Returns. Every consumer that has ever purchased anything fears this word. It is probably the most annoying thing
for a consumer to open up a brand new item, and find it defective. What do the stores do about it? They offer, note the word
"offer," a return policy. Most are very liberal. 90 days, just have a receipt, etc. Countless stories are told of "return
horror," but it doesn't have to be so. Here are a couple tips on returning your merchandise:
1. SAVE YOUR RECEIPT.
Just think about it for a second. Nothing can 100% prove that you purchased an item, but receipts come pretty close. Stores
like to be sure that you bought the item from them. It can be frustrating when you don't have it, but we have no way of knowing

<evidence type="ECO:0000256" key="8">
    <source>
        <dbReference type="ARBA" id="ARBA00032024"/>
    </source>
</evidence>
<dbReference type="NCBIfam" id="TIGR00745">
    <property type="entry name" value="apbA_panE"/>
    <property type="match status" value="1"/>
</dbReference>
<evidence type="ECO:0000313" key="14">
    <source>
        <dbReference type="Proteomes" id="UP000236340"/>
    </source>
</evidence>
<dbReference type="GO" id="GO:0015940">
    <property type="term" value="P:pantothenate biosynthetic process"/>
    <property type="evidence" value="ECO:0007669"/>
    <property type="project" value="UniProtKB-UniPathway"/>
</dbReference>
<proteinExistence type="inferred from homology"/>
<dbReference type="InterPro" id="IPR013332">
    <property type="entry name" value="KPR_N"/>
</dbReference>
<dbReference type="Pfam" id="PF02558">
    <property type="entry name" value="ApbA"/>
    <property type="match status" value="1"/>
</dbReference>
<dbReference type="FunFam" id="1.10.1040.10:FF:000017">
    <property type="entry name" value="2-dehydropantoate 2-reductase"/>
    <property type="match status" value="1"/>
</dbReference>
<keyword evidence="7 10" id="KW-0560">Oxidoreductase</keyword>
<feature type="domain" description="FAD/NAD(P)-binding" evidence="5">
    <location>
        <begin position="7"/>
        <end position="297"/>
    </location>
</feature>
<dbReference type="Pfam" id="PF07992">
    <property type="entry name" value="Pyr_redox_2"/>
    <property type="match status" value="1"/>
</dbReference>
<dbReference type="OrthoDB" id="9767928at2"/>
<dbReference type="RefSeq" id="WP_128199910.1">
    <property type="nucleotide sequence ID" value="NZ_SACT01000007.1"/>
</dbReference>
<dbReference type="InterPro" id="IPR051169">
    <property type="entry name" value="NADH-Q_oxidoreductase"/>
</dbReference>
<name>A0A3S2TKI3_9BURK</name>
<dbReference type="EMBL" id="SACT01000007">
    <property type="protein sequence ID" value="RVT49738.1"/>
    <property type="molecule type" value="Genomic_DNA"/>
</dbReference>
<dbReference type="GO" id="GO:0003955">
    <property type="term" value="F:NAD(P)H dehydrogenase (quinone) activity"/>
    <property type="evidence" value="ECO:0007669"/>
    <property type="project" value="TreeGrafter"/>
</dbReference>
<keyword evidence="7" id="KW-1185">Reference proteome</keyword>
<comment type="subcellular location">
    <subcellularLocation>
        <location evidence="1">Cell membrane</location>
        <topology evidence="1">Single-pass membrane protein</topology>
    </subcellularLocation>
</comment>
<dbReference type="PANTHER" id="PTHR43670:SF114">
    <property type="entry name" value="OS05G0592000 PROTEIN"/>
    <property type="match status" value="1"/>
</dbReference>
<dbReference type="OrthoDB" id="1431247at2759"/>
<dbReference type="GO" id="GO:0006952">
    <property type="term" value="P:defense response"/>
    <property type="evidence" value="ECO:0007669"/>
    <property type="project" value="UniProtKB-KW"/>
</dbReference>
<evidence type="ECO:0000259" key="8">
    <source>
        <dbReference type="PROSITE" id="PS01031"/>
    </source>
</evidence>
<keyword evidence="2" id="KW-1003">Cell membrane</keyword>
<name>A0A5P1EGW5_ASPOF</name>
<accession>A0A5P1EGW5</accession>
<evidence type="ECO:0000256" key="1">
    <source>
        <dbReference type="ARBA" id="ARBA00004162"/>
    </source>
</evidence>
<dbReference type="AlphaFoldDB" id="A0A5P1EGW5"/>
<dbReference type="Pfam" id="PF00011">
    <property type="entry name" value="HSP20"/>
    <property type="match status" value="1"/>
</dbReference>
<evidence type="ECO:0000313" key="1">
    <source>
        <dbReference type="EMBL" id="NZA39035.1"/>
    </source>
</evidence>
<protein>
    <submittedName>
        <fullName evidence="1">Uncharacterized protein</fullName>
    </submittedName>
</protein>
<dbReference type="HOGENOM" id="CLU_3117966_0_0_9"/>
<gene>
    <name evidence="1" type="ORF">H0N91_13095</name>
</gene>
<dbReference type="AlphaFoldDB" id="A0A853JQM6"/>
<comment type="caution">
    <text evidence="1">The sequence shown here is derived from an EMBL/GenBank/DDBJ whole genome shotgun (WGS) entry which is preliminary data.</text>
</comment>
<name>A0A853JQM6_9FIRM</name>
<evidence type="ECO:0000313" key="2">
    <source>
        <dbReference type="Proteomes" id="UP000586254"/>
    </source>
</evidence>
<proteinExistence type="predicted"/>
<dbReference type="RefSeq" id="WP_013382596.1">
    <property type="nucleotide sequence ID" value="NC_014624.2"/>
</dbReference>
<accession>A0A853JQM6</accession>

that the CD player we're giving you 49.95 for isn't one that you bought on discount right down the road for 39.95.
REPACK THE ITEM. Granted, this is not always possible, but do the best you can. I don't like getting stereo's returned period,
but when the customer says that they "couldn't fit it back into the box," well, that's even worse. It came in the same box
you're returning it with, so I'm sure you can figure out a way to get it back inside.
3. DO IT QUICKLY. As soon as
you find out that something is wrong or you don't like it, return it immediately. I once had someone try to return something
that was over two years old, which, obviously, we did not carry any longer. Don't hesitate, just do it.
4. CLEAN THE
ITEM. Most of the time, the consumer has used the item being returned. CLEAN IT! We don't like getting smelly clothes, dirty
dishes, or toddler pools covered in mud at the service desk. Show some decency and clean it up.
5. BE HONEST. This especially applies to food items. Don't drink 22 beers out of a case that you bought
and then return the other two, saying the beer was bad. That's just stupid.